I have been experimenting with this, myself, recently. I realized how much of what I deemed “crazy” in a threatening way was totally based on my own fears. I thought that if my structure toppled down, I’d be left with nothing. How could I operate in this world without validation from that structure?
Something inside me has always flirted with a back and forth pull towards and away from that validation. I started going to college, toying with getting a degree, and yet it never felt right. I didn’t fit into that system. I don’t want a corporate job. I don’t want the type of marriage and relationship I see in so many popular movies and tv shows. I don’t want to have babies just because that’s what you do. I don’t want a home that looks like it’s out of Good Housekeeping so I can impress my neighbors. Yet, I thought that maybe someday I’d have to succumb. Sometimes I’d get closer to that streamlined reality and feel that validation and it was a fantastic ego stroke. It felt satisfying on a surface-level validation way and yet, my inner magnetics repelled me ultimately. Even as I deviated from social norms, I really thought that eventually I’d have to “come around”, because that’s just the way the world works. [Note: if you own a home, are married, and have kids, I am in no way putting you down! Being drawn to those things are in no way bad or shallow; in fact, I am drawn to them, just my own version of them, not into the prescribed “normal” standard. If you feel forced into them out of fear, a gentle re-evaluation may be of service, as it was in my case.]
While in the system, I didn’t realize I could not only survive, but thrive outside of it. If you’re only doing something right now in your life because you think you have to, need to, that there’s no other way, I want to share with you, there is. There is another way. It can be disorienting and strange at first, allowing yourself outside of a single, structured reality. But you’ll keep feeling pulled towards it. And it feels good. And something amazing happens:
You start to feel better.
Actually better. Not band-aid better. Wonderful. Like you’re in alignment with how you truly want to be. And as that happens…it only feeds more and more into your happiness. You get happier. You feel more in alignment with what you want. You get happier. You feel more in alignment with what you really want. And so it continues.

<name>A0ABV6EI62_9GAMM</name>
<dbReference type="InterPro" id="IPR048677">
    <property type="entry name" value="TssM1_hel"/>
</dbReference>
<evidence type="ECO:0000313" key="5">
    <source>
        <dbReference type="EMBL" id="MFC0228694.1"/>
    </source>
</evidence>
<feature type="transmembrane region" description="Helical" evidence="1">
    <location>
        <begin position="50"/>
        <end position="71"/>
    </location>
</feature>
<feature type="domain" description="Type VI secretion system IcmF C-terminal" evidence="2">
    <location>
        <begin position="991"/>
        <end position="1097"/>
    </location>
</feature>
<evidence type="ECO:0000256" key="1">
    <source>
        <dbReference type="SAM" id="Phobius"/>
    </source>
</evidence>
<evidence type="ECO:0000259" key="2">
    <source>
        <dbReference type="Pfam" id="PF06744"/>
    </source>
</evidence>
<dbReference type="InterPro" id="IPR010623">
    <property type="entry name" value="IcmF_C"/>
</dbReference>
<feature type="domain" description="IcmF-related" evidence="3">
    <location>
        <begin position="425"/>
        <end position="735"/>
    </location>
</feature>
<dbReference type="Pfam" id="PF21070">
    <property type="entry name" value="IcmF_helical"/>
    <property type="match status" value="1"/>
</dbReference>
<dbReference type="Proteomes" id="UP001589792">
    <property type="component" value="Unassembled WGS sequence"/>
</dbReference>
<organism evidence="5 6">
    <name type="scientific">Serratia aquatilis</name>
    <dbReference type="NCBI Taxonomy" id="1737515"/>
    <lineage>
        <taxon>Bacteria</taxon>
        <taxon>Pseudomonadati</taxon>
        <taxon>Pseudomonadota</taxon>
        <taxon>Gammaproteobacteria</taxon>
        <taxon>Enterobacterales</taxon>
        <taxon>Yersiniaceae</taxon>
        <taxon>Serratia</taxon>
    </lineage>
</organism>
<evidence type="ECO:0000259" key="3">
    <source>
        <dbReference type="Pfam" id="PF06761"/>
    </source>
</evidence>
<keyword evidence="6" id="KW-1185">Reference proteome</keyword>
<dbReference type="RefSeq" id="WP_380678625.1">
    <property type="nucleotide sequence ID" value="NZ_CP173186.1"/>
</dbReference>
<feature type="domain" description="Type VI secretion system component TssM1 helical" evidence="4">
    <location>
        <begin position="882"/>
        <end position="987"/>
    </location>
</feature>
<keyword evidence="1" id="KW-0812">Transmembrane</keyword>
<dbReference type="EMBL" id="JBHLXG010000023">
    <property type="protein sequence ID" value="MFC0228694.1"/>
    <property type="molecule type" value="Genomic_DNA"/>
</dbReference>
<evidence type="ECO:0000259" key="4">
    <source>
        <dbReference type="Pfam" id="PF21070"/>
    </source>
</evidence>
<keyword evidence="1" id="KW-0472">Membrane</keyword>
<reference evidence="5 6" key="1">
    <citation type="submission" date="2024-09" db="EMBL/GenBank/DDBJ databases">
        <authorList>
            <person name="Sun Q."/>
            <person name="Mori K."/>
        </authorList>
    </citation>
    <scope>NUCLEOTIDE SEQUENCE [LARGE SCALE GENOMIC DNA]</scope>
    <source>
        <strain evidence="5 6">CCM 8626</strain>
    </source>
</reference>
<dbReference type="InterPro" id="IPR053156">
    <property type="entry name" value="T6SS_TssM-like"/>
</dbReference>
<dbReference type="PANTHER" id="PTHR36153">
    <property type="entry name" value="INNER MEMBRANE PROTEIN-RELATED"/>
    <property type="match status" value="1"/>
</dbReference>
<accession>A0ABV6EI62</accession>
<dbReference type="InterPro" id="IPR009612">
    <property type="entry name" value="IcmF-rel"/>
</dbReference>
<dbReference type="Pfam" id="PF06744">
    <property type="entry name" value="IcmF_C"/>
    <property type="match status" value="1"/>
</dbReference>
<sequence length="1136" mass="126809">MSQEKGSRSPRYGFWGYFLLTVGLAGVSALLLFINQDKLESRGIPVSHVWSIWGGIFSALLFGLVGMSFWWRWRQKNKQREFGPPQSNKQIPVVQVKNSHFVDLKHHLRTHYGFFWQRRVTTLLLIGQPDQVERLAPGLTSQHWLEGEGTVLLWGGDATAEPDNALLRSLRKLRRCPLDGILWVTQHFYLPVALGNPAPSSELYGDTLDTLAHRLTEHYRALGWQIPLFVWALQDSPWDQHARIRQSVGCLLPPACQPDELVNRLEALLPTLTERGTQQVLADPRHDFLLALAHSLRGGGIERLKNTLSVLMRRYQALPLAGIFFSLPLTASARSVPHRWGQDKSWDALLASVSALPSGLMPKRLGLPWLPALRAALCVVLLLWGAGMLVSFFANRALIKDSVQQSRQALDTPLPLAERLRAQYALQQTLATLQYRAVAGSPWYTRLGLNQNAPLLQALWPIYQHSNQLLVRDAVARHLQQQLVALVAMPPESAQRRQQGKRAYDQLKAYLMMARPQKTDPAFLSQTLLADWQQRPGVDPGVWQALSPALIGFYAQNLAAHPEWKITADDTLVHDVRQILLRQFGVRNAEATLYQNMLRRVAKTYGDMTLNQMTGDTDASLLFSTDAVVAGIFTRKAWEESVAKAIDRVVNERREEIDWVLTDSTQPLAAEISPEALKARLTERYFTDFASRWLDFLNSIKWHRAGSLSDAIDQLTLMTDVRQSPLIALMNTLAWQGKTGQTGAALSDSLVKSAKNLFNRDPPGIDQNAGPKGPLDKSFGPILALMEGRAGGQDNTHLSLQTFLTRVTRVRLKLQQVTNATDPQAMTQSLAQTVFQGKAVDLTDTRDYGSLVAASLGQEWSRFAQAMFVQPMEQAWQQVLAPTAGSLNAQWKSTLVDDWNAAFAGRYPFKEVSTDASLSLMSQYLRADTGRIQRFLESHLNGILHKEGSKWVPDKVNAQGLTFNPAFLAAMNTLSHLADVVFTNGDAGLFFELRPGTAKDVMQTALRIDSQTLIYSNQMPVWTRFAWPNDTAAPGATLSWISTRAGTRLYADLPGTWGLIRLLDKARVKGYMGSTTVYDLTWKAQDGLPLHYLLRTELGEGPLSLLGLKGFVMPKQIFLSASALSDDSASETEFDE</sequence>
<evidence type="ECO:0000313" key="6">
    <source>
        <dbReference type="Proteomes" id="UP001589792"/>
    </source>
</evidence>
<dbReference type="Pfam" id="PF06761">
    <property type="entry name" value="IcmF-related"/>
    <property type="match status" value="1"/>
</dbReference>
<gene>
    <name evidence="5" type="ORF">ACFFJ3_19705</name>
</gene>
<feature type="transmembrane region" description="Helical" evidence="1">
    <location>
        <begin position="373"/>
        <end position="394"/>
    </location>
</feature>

How do we go about doing this?
If you’re interested in being more curious and less afraid, I’d say just start where you are. Be patient with yourself. The next time you throw out a judgement, observe that judgement. Think “huh, that’s interesting, that I have such an immediate knee-jerk reaction to something as harmless as a little thought or opinion. Why is that?”
Play. Have fun. Allow your mind and heart to roam around, to entertain the seemingly ridiculous, the impossible. Listen to music and let your mind go. What do you see? What smells, tastes, colors, hidden sounds are there in the music? When you touch an animal, a plant, another human being, just observe what that connection feels like. Go outside, regardless of whether the weather is your ideal or not, and commune with it. Have a dialogue. As you start having more fun, you might start feeling less fear in your own curiosity. The feeling is the important thing. You can reason your way into any reality you want, but until you feel comfortable there, you’re just running in intellectual circles.
Maybe it’s all about opening up. About being strong in our own happiness. If you trust yourself in how to deal with a situation, what else can scare you? If you feel grounded in who you are, ideas can’t topple you over. You may find that you have fewer belief systems, in fact, because believing something isn’t quite as important. You’re able to trust the constant transition within you, because you’re not worried about your happiness getting whisked out from underneath you.
What are your fears and curiosities about yourself and the world you live in?
What have you deemed crazy? Why?
If you’ve experimented with relaxing or expanding some of these, how has this affected you?